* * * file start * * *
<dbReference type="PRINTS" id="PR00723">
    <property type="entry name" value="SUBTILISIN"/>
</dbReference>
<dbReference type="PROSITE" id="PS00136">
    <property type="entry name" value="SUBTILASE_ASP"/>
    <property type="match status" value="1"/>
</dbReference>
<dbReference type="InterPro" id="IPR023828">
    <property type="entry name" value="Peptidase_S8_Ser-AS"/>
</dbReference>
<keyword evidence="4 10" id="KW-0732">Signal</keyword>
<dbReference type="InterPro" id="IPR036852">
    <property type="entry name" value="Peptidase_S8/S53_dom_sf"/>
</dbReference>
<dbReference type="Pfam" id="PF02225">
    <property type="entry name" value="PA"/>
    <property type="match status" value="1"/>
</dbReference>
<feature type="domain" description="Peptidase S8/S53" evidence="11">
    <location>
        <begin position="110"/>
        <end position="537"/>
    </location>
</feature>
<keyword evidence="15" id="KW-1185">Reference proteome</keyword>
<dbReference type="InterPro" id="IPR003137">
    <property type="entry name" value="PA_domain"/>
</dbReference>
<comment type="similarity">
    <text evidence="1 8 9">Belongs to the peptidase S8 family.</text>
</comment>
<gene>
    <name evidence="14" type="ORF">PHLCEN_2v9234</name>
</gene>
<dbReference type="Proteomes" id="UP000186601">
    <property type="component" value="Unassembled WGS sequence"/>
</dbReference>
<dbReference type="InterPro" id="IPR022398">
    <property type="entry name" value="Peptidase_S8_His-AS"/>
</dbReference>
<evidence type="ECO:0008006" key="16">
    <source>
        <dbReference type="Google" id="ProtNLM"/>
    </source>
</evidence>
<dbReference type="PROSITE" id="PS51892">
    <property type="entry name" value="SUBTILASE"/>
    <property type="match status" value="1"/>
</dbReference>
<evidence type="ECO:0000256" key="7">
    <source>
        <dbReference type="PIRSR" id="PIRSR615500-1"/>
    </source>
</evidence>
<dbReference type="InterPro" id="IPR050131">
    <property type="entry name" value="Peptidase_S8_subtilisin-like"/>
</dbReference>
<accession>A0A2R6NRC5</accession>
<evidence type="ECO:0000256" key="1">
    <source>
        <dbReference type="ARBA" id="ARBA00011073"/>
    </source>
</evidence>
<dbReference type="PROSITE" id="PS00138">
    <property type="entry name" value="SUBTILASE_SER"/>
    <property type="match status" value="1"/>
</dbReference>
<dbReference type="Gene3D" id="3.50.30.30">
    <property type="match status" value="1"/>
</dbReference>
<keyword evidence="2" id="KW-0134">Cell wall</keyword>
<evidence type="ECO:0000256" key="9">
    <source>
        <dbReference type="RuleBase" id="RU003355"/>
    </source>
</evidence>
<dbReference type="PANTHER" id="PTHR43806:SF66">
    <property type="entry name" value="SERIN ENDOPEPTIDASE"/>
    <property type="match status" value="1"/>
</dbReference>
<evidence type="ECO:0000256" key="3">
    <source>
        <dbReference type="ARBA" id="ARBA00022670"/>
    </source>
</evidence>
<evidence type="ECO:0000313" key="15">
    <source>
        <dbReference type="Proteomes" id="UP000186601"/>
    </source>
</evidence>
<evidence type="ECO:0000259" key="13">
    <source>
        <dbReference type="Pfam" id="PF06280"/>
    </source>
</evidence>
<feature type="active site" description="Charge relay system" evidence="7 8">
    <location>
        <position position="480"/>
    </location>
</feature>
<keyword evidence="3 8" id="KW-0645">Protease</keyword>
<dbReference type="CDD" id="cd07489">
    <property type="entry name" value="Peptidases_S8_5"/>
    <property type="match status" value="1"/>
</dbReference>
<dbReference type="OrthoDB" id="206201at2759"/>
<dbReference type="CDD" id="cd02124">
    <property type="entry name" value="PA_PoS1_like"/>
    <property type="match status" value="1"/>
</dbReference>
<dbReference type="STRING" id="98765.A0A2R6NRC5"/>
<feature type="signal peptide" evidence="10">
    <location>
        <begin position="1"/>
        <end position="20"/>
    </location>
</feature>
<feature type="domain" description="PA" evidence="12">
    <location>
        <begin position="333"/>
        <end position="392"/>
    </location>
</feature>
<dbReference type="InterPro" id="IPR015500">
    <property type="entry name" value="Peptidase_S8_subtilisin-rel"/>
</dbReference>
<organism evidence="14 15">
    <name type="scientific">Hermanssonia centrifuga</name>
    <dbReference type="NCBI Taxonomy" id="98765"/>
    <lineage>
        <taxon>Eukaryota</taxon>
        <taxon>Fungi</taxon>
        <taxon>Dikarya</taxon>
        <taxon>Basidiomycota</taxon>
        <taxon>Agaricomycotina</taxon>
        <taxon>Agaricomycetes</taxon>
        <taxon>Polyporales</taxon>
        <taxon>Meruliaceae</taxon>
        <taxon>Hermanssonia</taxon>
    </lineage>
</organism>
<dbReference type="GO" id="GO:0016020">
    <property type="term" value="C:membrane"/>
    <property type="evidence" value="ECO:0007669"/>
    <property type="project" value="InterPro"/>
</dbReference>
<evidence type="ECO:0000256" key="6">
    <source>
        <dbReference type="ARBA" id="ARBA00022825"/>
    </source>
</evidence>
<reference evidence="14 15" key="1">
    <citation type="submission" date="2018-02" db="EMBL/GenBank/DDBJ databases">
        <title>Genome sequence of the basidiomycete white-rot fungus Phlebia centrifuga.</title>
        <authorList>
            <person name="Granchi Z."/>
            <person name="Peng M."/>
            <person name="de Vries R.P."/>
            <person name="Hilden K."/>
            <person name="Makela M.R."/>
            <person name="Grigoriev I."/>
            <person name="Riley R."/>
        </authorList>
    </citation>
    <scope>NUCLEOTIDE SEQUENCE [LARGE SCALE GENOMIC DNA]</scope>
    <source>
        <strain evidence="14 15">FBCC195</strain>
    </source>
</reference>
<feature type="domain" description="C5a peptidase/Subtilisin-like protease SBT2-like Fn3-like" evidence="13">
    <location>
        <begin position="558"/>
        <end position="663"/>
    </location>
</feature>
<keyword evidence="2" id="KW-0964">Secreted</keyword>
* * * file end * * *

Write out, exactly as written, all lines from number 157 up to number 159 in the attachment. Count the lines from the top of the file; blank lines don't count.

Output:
            <person name="Peng M."/>
            <person name="de Vries R.P."/>
            <person name="Hilden K."/>